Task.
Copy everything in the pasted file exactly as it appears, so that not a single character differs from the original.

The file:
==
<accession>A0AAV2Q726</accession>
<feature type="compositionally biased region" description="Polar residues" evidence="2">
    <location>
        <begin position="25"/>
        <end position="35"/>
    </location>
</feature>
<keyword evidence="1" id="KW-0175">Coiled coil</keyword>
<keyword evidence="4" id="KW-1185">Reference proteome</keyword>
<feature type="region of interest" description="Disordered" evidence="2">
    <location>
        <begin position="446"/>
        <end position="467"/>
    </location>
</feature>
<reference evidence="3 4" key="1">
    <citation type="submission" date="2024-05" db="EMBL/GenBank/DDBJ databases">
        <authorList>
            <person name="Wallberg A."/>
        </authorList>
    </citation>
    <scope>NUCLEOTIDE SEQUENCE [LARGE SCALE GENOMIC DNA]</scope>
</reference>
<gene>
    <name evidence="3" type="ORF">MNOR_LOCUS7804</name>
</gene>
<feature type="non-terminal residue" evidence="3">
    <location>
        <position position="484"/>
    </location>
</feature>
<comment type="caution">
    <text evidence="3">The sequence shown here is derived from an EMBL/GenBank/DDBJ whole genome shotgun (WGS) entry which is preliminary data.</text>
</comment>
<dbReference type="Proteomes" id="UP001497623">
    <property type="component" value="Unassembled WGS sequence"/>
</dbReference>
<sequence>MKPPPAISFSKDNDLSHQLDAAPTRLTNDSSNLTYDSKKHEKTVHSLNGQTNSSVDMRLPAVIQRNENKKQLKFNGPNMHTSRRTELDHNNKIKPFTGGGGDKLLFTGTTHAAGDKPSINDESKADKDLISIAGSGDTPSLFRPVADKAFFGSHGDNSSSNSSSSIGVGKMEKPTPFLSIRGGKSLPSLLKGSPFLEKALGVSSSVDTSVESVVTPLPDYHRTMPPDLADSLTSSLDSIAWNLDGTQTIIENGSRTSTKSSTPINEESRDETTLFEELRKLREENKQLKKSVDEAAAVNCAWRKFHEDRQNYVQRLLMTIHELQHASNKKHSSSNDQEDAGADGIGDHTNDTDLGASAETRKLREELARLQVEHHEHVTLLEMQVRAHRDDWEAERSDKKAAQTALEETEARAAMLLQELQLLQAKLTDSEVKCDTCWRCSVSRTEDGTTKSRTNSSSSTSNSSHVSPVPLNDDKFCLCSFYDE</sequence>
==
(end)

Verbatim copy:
<accession>A0AAV2Q726</accession>
<feature type="compositionally biased region" description="Polar residues" evidence="2">
    <location>
        <begin position="25"/>
        <end position="35"/>
    </location>
</feature>
<keyword evidence="1" id="KW-0175">Coiled coil</keyword>
<keyword evidence="4" id="KW-1185">Reference proteome</keyword>
<feature type="region of interest" description="Disordered" evidence="2">
    <location>
        <begin position="446"/>
        <end position="467"/>
    </location>
</feature>
<reference evidence="3 4" key="1">
    <citation type="submission" date="2024-05" db="EMBL/GenBank/DDBJ databases">
        <authorList>
            <person name="Wallberg A."/>
        </authorList>
    </citation>
    <scope>NUCLEOTIDE SEQUENCE [LARGE SCALE GENOMIC DNA]</scope>
</reference>
<gene>
    <name evidence="3" type="ORF">MNOR_LOCUS7804</name>
</gene>
<feature type="non-terminal residue" evidence="3">
    <location>
        <position position="484"/>
    </location>
</feature>
<comment type="caution">
    <text evidence="3">The sequence shown here is derived from an EMBL/GenBank/DDBJ whole genome shotgun (WGS) entry which is preliminary data.</text>
</comment>
<dbReference type="Proteomes" id="UP001497623">
    <property type="component" value="Unassembled WGS sequence"/>
</dbReference>
<sequence>MKPPPAISFSKDNDLSHQLDAAPTRLTNDSSNLTYDSKKHEKTVHSLNGQTNSSVDMRLPAVIQRNENKKQLKFNGPNMHTSRRTELDHNNKIKPFTGGGGDKLLFTGTTHAAGDKPSINDESKADKDLISIAGSGDTPSLFRPVADKAFFGSHGDNSSSNSSSSIGVGKMEKPTPFLSIRGGKSLPSLLKGSPFLEKALGVSSSVDTSVESVVTPLPDYHRTMPPDLADSLTSSLDSIAWNLDGTQTIIENGSRTSTKSSTPINEESRDETTLFEELRKLREENKQLKKSVDEAAAVNCAWRKFHEDRQNYVQRLLMTIHELQHASNKKHSSSNDQEDAGADGIGDHTNDTDLGASAETRKLREELARLQVEHHEHVTLLEMQVRAHRDDWEAERSDKKAAQTALEETEARAAMLLQELQLLQAKLTDSEVKCDTCWRCSVSRTEDGTTKSRTNSSSSTSNSSHVSPVPLNDDKFCLCSFYDE</sequence>